Cyberstalking Victimization and Perpetration Among Young Adults: Prevalence and Correlates

Cyberstalking Victimization and Perpetration Among Young Adults: Prevalence and Correlates

Argyroula Kalaitzaki (Laboratory of Interdisciplinary Approaches for the Enhancement of Quality of Life, Hellenic Mediterranean University, Greece)
DOI: 10.4018/978-1-7998-1063-6.ch002


Cyberstalking is becoming more common among young adults. The aim of this study was to investigate (1) the prevalence, behaviours, and tactics of both victims and perpetrators of cyberstalking among a sample of Greek undergraduate students; (2) the correlates of victimization and perpetration of cyberstalking to personality, attachment style, and relating to others; and (3) the impact of cyberstalking on victims' mental health. Results showed that 23.9% of the students were victims and 9% were perpetrators, with females, disproportionately experiencing and inflicting cyberstalking. Negatively close relating (i.e., intrusive and possessive relating) increased the risk of perpetration, whereas relating to others distantly (suspicious and avoidant relating) decreased the risk of victimization. Agreeableness decreased the risk of perpetration. Mother's affectionless control increased the risk of both perpetration and victimization, and mother's neglectful parenting increased the risk of perpetrating cyberstalking. Fear, anxiety, and depression were reported by the victims.
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Although stalking is not a new behaviour, its emergence into the cyber-world is. Stalking is defined as the behaviors by an individual who engages in a pattern of harassing or threatening acts (Ashcroft, 2001), such as following a person, appearing at a person’s home or place of business, making harassing phone calls, leaving written messages or objects, or vandalizing a person’s property (Tjaden & Thoennes, 1998). The advancement of information and communication technologies, such as the Internet, has offered stalkers an additional and perhaps more effective, though dubious and insidious, way to target their victims and commit their malevolent act; thus, some stalkers have become Cyberstalkers.

Despite experts’ and legislators’ attempts to define cyberstalking, there is no commonly accepted definition of cyberstalking or technology-aided stalking. In general, the term is used to refer to the repeated pursuit or monitoring of an individual using electronic (e.g., e-mails, blogs, instant messaging, video, chat rooms, on-line social networks, or other websites) or tracking technologies/ Internet-capable devices that induces the victim to feel distress, fear, alarm, or concerned for his/her safety (Dreßing, Bailer, Anders, Wagner, & Gallas, 2014; Reyns, 2010; Reyns, Henson, & Fisher, 2012). This may involve threatening, coercive, harassing, or intimidating messages or sexual overtones or other unwanted, persistent, and intrusive contact. Cyberstalking is one form of cyberviolence or interpersonal cybercrimes, such as cyberbullying, sexting, cyber dating abuse, and revenge porn (e.g., Backe, Lilleston, & McCleary-Sills, 2018; Clevenger, Navarro, & Gilliam, 2018).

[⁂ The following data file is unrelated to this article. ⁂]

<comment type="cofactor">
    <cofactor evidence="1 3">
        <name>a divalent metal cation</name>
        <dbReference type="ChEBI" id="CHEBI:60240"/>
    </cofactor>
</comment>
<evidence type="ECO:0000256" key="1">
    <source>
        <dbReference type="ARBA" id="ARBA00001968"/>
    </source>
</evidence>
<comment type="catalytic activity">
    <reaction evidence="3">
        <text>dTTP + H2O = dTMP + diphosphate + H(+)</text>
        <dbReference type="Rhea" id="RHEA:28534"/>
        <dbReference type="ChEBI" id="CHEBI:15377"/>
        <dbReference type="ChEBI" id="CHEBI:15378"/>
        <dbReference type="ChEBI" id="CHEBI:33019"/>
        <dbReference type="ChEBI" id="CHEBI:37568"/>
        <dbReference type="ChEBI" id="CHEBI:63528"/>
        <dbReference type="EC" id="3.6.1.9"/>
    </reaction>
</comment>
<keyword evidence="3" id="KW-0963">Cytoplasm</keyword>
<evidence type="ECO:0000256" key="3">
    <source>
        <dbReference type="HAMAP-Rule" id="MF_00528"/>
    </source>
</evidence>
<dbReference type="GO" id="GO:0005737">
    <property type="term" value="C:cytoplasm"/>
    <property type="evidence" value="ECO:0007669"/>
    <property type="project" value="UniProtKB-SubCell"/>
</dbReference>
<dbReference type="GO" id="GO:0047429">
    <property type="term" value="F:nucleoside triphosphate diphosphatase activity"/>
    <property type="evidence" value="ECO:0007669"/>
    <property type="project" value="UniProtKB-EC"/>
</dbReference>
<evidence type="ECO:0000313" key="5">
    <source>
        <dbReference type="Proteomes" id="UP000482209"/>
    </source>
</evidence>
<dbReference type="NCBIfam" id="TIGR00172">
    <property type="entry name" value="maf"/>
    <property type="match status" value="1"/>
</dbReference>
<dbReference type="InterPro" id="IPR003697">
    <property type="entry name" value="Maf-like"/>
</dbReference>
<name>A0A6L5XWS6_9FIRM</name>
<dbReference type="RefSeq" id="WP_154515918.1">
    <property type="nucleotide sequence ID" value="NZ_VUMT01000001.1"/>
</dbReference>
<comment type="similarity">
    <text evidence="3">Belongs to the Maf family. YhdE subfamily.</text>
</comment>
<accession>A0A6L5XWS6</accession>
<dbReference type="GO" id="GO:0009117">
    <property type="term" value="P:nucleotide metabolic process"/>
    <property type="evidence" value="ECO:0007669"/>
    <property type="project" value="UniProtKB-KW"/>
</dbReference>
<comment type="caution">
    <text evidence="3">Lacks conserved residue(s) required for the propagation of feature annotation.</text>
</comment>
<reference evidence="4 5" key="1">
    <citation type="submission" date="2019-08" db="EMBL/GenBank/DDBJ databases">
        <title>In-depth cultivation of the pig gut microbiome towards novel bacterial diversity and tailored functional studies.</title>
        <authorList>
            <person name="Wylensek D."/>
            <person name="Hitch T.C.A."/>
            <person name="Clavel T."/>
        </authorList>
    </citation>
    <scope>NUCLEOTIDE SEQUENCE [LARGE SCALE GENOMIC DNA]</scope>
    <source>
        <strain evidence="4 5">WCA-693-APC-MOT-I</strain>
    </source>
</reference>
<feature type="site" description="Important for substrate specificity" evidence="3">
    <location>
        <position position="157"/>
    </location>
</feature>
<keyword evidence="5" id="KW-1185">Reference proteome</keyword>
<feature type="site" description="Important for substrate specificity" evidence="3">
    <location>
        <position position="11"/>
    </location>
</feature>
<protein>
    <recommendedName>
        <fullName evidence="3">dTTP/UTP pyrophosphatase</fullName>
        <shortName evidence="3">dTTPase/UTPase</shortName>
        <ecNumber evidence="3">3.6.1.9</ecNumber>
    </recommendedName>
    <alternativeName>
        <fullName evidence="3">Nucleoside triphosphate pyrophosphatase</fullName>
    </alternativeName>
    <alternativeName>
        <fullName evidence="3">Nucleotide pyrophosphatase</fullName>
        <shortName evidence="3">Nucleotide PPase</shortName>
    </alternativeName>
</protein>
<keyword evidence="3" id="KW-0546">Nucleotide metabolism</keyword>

To the author’s knowledge, there is no other study on cyberstalking in Greece. The prevalence of both cyberstalking perpetration and victimization worldwide is also unknown because of considerable disparities in estimates, which are likely due to different definitions, study samples, methodological, and measurement differences across studies. While there is abundant research on cyberstalking victimization, few studies are available on cyberstalking perpetration, particularly due to the difficulty in obtaining offending data (Roberts, 2008).

There are studies that estimate that roughly 5% of college students admit to cyberstalking (Marcum, Higgins, & Ricketts, 2014; Reyns, 2018; Reyns et al., 2012; Reyns, Fisher, & Randa, 2018), whereas there are other studies that indicate significantly higher rates (e.g., 26.5% by Strawhun, Adams, & Huss, 2013). The profile of a cyberstalker is also not well-known, as few studies have examined this topic. Among the demographics that have been identified as risk factors are being women (Reyns, 2018; Smoker & March, 2017; van Baak & Hayes, 2018), over 21 years old and nonsingle (Reyns, et al., 2012), and being known by the victim, such as ex-partners, friends, or acquaintances (Dreßing et al., 2014). However, other studies have reported that the harasser is predominately male (Dreßing et al. 2014; Reyns et al., 2012; WHOA, 2013) and single (WHOA, 2013).

Studies have also found that cyberstalking often occurs simultaneously with offline stalking (Dreßing et al. 2014; Groban, 2016; Reyns & Fisher, 2018), and with other forms of violence, such as sexual (Buzawa, Buzawa, & Stark, 2017) or physical assault (Dreßing et al. 2014; Strawhun et al., 2013), and sexting (Reyns, 2018). Studies have found that there is an overlap between different forms of online offending (Holt & Bossler, 2014; Reyns, 2018).

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